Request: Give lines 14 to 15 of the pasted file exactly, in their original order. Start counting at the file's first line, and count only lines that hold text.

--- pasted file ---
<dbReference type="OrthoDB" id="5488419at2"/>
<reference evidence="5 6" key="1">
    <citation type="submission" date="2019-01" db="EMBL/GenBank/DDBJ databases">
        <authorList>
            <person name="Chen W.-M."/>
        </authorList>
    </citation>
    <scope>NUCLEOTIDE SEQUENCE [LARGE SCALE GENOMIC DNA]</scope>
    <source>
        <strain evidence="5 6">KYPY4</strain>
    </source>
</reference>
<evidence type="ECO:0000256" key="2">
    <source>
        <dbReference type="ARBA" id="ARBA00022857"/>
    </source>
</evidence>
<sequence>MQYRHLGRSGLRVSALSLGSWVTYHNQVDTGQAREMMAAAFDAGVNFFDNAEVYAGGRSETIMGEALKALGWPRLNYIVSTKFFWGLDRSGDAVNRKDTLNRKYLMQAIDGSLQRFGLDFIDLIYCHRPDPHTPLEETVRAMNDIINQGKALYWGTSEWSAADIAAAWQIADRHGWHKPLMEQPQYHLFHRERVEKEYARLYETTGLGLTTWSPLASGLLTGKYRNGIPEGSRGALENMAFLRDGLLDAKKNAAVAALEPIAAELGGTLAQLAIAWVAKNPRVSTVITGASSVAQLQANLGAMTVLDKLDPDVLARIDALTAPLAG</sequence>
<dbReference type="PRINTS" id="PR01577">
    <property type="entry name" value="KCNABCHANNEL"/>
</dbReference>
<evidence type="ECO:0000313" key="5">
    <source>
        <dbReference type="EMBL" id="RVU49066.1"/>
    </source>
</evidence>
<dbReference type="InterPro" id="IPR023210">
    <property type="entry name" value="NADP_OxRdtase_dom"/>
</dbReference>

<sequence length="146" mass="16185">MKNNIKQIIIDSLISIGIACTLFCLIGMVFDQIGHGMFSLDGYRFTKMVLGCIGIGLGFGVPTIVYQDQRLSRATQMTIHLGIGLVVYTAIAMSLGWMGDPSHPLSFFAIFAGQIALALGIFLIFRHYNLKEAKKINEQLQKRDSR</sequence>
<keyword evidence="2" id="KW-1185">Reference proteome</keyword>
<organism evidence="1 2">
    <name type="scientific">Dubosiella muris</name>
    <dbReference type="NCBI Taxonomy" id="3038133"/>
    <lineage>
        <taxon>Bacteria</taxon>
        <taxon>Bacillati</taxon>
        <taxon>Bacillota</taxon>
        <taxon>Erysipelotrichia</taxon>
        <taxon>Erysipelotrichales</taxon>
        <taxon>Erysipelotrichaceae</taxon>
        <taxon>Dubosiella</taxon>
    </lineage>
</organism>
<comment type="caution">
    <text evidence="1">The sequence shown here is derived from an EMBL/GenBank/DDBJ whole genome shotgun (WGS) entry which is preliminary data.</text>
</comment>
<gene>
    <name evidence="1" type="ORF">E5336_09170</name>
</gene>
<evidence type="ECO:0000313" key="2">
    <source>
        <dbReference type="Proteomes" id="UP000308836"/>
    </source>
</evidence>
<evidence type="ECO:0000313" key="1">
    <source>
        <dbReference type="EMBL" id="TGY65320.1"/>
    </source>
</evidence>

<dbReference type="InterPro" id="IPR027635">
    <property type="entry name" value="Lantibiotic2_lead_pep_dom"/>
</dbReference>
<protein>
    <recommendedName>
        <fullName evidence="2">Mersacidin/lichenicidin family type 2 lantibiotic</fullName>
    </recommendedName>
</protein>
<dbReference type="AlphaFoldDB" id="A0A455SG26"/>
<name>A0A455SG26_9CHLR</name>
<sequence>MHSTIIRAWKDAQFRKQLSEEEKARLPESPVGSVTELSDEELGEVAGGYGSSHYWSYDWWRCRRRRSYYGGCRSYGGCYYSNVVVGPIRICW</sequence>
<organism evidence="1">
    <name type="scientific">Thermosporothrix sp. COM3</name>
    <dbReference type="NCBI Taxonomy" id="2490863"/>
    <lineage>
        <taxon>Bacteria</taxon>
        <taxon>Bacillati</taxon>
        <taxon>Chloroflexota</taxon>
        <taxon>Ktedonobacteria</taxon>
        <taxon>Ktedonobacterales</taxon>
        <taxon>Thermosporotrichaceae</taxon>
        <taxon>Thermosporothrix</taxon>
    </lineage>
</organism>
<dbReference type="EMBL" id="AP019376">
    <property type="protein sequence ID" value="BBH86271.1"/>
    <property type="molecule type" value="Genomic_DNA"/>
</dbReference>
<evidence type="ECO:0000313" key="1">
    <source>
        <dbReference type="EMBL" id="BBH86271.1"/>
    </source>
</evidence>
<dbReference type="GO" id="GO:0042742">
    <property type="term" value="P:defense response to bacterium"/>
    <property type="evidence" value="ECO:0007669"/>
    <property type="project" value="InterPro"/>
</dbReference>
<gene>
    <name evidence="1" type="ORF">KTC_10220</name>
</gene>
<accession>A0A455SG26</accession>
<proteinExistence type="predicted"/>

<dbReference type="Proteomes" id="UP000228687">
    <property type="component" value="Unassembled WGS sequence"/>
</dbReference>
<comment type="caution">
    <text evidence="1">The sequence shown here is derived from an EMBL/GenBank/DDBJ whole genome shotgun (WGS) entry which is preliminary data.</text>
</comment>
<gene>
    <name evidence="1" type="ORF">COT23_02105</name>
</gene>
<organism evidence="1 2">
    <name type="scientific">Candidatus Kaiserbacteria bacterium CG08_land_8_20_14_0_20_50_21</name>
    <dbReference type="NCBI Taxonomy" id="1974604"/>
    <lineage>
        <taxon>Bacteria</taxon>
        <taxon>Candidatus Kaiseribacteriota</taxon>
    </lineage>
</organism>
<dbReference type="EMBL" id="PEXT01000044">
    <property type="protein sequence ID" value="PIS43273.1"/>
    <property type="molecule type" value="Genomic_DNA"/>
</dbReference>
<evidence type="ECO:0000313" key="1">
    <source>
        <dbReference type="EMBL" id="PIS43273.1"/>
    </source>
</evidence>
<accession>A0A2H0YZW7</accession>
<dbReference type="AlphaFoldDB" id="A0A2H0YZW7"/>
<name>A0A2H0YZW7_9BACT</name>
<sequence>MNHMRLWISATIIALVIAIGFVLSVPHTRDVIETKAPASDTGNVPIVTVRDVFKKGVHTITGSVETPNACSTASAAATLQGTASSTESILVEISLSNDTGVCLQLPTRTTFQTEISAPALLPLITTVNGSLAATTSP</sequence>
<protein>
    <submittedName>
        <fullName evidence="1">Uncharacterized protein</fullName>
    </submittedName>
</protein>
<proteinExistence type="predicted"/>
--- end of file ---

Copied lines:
    <source>
        <dbReference type="ARBA" id="ARBA00022857"/>